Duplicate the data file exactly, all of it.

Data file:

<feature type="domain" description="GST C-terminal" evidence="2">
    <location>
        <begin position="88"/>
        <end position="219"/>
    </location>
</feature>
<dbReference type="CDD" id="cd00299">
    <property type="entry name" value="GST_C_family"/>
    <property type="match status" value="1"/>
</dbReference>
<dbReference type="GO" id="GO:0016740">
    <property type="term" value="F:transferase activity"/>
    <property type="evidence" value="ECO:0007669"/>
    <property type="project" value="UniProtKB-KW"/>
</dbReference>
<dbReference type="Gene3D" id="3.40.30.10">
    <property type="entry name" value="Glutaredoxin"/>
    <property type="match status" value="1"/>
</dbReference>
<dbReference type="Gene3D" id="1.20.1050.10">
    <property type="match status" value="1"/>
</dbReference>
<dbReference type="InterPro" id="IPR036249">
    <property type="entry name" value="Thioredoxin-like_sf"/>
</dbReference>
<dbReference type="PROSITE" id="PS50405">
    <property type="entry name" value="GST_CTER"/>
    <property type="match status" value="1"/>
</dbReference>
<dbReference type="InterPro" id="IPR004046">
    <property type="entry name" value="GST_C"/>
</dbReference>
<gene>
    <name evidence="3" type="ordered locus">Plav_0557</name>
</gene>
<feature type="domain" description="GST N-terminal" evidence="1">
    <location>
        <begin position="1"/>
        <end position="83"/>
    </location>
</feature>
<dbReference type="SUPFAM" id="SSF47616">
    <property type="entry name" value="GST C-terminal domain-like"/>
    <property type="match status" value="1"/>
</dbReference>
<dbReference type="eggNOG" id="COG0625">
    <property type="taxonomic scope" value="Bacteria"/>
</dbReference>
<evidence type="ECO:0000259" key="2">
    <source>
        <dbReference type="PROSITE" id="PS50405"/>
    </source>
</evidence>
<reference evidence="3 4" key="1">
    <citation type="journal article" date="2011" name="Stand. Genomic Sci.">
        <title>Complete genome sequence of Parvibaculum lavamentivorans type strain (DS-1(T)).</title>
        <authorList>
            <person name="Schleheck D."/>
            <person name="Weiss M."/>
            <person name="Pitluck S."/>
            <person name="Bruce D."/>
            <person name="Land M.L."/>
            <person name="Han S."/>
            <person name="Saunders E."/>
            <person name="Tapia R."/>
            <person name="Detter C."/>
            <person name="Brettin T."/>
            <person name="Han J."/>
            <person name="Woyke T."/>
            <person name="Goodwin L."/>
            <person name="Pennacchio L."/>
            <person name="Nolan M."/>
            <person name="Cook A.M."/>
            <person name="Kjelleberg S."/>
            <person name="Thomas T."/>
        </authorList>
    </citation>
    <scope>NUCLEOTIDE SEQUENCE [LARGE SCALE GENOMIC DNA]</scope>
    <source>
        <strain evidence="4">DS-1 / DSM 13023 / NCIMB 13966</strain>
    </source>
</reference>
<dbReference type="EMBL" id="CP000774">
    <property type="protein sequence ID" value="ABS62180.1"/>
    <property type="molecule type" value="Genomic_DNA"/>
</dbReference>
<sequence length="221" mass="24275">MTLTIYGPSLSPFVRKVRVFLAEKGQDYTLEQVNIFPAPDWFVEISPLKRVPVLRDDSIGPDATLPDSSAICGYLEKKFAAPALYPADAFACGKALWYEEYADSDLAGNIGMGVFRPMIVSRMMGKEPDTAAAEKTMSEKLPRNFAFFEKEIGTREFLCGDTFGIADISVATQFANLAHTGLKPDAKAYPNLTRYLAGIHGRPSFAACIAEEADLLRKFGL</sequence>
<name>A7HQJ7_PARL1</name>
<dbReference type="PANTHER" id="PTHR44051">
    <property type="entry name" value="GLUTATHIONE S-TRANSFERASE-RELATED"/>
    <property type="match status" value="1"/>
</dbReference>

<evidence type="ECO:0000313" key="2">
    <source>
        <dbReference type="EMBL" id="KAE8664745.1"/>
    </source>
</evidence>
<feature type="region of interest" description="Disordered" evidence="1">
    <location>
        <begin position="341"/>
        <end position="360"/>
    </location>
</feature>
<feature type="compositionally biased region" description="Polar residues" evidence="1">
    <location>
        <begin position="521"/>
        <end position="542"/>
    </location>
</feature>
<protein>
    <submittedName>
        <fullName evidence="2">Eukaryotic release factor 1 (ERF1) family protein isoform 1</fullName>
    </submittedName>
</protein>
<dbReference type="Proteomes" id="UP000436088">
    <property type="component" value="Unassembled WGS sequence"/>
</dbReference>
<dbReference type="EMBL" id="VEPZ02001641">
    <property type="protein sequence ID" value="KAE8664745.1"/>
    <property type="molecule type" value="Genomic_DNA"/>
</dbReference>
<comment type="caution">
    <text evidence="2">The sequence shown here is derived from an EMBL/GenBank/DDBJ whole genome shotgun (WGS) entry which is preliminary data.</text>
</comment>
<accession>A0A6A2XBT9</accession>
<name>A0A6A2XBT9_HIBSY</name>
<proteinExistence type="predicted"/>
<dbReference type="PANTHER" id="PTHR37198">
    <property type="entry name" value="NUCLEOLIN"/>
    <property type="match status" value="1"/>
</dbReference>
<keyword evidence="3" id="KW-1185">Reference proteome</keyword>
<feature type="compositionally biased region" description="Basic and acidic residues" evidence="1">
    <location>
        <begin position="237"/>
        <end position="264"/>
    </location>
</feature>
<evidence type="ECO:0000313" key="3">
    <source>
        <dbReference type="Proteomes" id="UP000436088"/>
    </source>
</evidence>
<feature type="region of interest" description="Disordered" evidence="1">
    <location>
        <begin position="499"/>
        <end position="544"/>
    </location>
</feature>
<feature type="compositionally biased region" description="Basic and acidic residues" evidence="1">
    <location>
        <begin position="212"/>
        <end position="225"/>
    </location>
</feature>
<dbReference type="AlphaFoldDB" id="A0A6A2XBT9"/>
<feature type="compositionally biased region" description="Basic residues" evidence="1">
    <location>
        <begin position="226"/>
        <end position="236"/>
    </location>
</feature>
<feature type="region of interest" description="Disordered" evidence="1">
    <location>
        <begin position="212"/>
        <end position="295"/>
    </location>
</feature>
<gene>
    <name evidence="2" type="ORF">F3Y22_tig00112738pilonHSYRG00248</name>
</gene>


<feature type="domain" description="GST C-terminal" evidence="2">
    <location>
        <begin position="88"/>
        <end position="219"/>
    </location>
</feature>
<dbReference type="CDD" id="cd00299">
    <property type="entry name" value="GST_C_family"/>
    <property type="match status" value="1"/>
</dbReference>
<dbReference type="GO" id="GO:0016740">
    <property type="term" value="F:transferase activity"/>
    <property type="evidence" value="ECO:0007669"/>
    <property type="project" value="UniProtKB-KW"/>
</dbReference>
<dbReference type="Gene3D" id="3.40.30.10">
    <property type="entry name" value="Glutaredoxin"/>
    <property type="match status" value="1"/>
</dbReference>
<dbReference type="Gene3D" id="1.20.1050.10">
    <property type="match status" value="1"/>
</dbReference>
<dbReference type="InterPro" id="IPR036249">
    <property type="entry name" value="Thioredoxin-like_sf"/>
</dbReference>
<dbReference type="PROSITE" id="PS50405">
    <property type="entry name" value="GST_CTER"/>
    <property type="match status" value="1"/>
</dbReference>
<dbReference type="InterPro" id="IPR004046">
    <property type="entry name" value="GST_C"/>
</dbReference>
<gene>
    <name evidence="3" type="ordered locus">Plav_0557</name>
</gene>
<feature type="domain" description="GST N-terminal" evidence="1">
    <location>
        <begin position="1"/>
        <end position="83"/>
    </location>
</feature>
<dbReference type="SUPFAM" id="SSF47616">
    <property type="entry name" value="GST C-terminal domain-like"/>
    <property type="match status" value="1"/>
</dbReference>
<dbReference type="eggNOG" id="COG0625">
    <property type="taxonomic scope" value="Bacteria"/>
</dbReference>
<evidence type="ECO:0000259" key="2">
    <source>
        <dbReference type="PROSITE" id="PS50405"/>
    </source>
</evidence>
<reference evidence="3 4" key="1">
    <citation type="journal article" date="2011" name="Stand. Genomic Sci.">
        <title>Complete genome sequence of Parvibaculum lavamentivorans type strain (DS-1(T)).</title>
        <authorList>
            <person name="Schleheck D."/>
            <person name="Weiss M."/>
            <person name="Pitluck S."/>
            <person name="Bruce D."/>
            <person name="Land M.L."/>
            <person name="Han S."/>
            <person name="Saunders E."/>
            <person name="Tapia R."/>
            <person name="Detter C."/>
            <person name="Brettin T."/>
            <person name="Han J."/>
            <person name="Woyke T."/>
            <person name="Goodwin L."/>
            <person name="Pennacchio L."/>
            <person name="Nolan M."/>
            <person name="Cook A.M."/>
            <person name="Kjelleberg S."/>
            <person name="Thomas T."/>
        </authorList>
    </citation>
    <scope>NUCLEOTIDE SEQUENCE [LARGE SCALE GENOMIC DNA]</scope>
    <source>
        <strain evidence="4">DS-1 / DSM 13023 / NCIMB 13966</strain>
    </source>
</reference>
<dbReference type="EMBL" id="CP000774">
    <property type="protein sequence ID" value="ABS62180.1"/>
    <property type="molecule type" value="Genomic_DNA"/>
</dbReference>
<sequence length="221" mass="24275">MTLTIYGPSLSPFVRKVRVFLAEKGQDYTLEQVNIFPAPDWFVEISPLKRVPVLRDDSIGPDATLPDSSAICGYLEKKFAAPALYPADAFACGKALWYEEYADSDLAGNIGMGVFRPMIVSRMMGKEPDTAAAEKTMSEKLPRNFAFFEKEIGTREFLCGDTFGIADISVATQFANLAHTGLKPDAKAYPNLTRYLAGIHGRPSFAACIAEEADLLRKFGL</sequence>
<name>A7HQJ7_PARL1</name>
<dbReference type="PANTHER" id="PTHR44051">
    <property type="entry name" value="GLUTATHIONE S-TRANSFERASE-RELATED"/>
    <property type="match status" value="1"/>
</dbReference>

<evidence type="ECO:0000313" key="2">
    <source>
        <dbReference type="EMBL" id="KAE8664745.1"/>
    </source>
</evidence>
<feature type="region of interest" description="Disordered" evidence="1">
    <location>
        <begin position="341"/>
        <end position="360"/>
    </location>
</feature>
<feature type="compositionally biased region" description="Polar residues" evidence="1">
    <location>
        <begin position="521"/>
        <end position="542"/>
    </location>
</feature>
<protein>
    <submittedName>
        <fullName evidence="2">Eukaryotic release factor 1 (ERF1) family protein isoform 1</fullName>
    </submittedName>
</protein>
<dbReference type="Proteomes" id="UP000436088">
    <property type="component" value="Unassembled WGS sequence"/>
</dbReference>
<dbReference type="EMBL" id="VEPZ02001641">
    <property type="protein sequence ID" value="KAE8664745.1"/>
    <property type="molecule type" value="Genomic_DNA"/>
</dbReference>
<comment type="caution">
    <text evidence="2">The sequence shown here is derived from an EMBL/GenBank/DDBJ whole genome shotgun (WGS) entry which is preliminary data.</text>
</comment>
<accession>A0A6A2XBT9</accession>
<name>A0A6A2XBT9_HIBSY</name>
<proteinExistence type="predicted"/>
<dbReference type="PANTHER" id="PTHR37198">
    <property type="entry name" value="NUCLEOLIN"/>
    <property type="match status" value="1"/>
</dbReference>
<keyword evidence="3" id="KW-1185">Reference proteome</keyword>
<feature type="compositionally biased region" description="Basic and acidic residues" evidence="1">
    <location>
        <begin position="237"/>
        <end position="264"/>
    </location>
</feature>
<evidence type="ECO:0000313" key="3">
    <source>
        <dbReference type="Proteomes" id="UP000436088"/>
    </source>
</evidence>
<feature type="region of interest" description="Disordered" evidence="1">
    <location>
        <begin position="499"/>
        <end position="544"/>
    </location>
</feature>
<feature type="compositionally biased region" description="Basic and acidic residues" evidence="1">
    <location>
        <begin position="212"/>
        <end position="225"/>
    </location>
</feature>
<dbReference type="AlphaFoldDB" id="A0A6A2XBT9"/>
<feature type="compositionally biased region" description="Basic residues" evidence="1">
    <location>
        <begin position="226"/>
        <end position="236"/>
    </location>
</feature>
<feature type="region of interest" description="Disordered" evidence="1">
    <location>
        <begin position="212"/>
        <end position="295"/>
    </location>
</feature>
<gene>
    <name evidence="2" type="ORF">F3Y22_tig00112738pilonHSYRG00248</name>
</gene>